If you think about it, food is the most direct communication to our systems about the state of the outside world. Remember, your GI tract is technically ‘external’, and as the cells and organisms that make up this system transfer some components to your bloodstream, they are doing far more than just delivering molecules. The quality and quantity of the fuel and building blocks communicate to all the systems- and most especially the nervous system- what’s going on ‘out there.’ Not enough minerals or amino acids? Maybe it’s a famine. Loads of sugar? Must be late summer, time to pack on fat for the winter. Remember, your body and brain have developed over the eons of human existence into formidable machines for survival, but they have no way of knowing that you were fortunate enough to be born in a place and time where widespread famine isn’t a concern, or when high sugar consumption doesn’t only happen for several weeks every year. ‘What do I want my system to know about my environment?’ can be a philosophical but yet still highly practical way of thinking about the food you eat.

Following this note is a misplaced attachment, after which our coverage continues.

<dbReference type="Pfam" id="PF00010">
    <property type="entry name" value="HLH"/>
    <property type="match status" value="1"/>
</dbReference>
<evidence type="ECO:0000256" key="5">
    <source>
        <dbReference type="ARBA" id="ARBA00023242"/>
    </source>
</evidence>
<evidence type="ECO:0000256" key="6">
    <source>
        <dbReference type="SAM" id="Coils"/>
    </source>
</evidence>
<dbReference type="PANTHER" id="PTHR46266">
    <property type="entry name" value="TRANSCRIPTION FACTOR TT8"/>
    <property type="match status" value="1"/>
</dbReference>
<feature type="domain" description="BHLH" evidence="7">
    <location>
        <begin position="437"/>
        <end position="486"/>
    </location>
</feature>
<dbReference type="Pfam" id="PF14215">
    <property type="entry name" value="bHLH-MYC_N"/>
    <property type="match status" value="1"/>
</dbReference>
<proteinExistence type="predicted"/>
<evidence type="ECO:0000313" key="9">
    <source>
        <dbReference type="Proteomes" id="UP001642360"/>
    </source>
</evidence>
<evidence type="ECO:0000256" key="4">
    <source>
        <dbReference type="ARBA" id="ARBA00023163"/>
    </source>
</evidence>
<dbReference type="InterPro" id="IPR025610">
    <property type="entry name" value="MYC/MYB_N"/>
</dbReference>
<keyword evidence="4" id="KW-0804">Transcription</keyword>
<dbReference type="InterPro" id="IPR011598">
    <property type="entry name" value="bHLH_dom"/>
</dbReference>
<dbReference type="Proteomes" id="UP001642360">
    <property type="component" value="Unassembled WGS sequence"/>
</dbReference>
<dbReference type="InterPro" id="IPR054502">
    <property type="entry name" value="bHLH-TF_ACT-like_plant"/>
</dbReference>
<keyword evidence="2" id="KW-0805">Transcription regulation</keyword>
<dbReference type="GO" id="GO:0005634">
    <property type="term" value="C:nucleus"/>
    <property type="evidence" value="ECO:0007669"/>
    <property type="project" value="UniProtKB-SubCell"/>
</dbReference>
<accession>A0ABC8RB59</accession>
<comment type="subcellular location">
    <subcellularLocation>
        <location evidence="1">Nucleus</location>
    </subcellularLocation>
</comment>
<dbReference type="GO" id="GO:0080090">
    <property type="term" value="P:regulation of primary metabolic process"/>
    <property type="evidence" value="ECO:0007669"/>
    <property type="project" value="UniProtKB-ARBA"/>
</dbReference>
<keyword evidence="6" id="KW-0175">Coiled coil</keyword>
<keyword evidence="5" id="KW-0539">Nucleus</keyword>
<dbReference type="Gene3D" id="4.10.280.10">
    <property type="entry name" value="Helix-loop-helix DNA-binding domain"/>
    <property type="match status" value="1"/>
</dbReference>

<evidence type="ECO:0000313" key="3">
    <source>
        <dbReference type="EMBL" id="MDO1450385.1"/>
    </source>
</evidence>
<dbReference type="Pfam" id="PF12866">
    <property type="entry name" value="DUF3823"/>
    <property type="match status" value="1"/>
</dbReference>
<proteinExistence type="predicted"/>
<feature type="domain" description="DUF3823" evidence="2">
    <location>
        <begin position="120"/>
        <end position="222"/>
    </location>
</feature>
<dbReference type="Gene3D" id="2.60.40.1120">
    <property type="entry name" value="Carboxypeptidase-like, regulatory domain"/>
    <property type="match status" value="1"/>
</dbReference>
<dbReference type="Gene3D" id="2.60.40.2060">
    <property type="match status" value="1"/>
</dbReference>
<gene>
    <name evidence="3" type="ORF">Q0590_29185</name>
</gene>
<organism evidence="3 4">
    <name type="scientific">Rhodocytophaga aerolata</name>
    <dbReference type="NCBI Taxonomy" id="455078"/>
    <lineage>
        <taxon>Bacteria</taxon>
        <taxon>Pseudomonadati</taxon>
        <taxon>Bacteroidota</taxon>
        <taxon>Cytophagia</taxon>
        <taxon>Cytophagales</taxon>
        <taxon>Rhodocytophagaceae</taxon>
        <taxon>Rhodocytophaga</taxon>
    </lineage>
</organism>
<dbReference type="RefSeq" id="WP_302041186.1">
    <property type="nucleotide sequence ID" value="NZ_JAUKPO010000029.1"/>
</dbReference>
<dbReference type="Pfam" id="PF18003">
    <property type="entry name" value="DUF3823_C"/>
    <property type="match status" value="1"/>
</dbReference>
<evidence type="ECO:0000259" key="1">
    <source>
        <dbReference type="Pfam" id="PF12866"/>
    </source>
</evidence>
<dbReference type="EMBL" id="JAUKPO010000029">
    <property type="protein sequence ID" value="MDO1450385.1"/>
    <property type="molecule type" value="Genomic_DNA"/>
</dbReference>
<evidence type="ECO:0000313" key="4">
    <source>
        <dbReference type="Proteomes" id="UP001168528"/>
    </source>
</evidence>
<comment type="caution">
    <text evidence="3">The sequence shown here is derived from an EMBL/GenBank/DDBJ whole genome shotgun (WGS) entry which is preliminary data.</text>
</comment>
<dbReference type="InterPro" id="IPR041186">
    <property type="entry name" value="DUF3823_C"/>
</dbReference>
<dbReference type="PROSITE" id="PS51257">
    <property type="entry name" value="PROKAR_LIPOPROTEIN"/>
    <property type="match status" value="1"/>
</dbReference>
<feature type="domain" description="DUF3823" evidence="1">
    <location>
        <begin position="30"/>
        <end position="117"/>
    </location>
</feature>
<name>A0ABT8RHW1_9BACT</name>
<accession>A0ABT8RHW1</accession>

Let Food Be Thy Medicine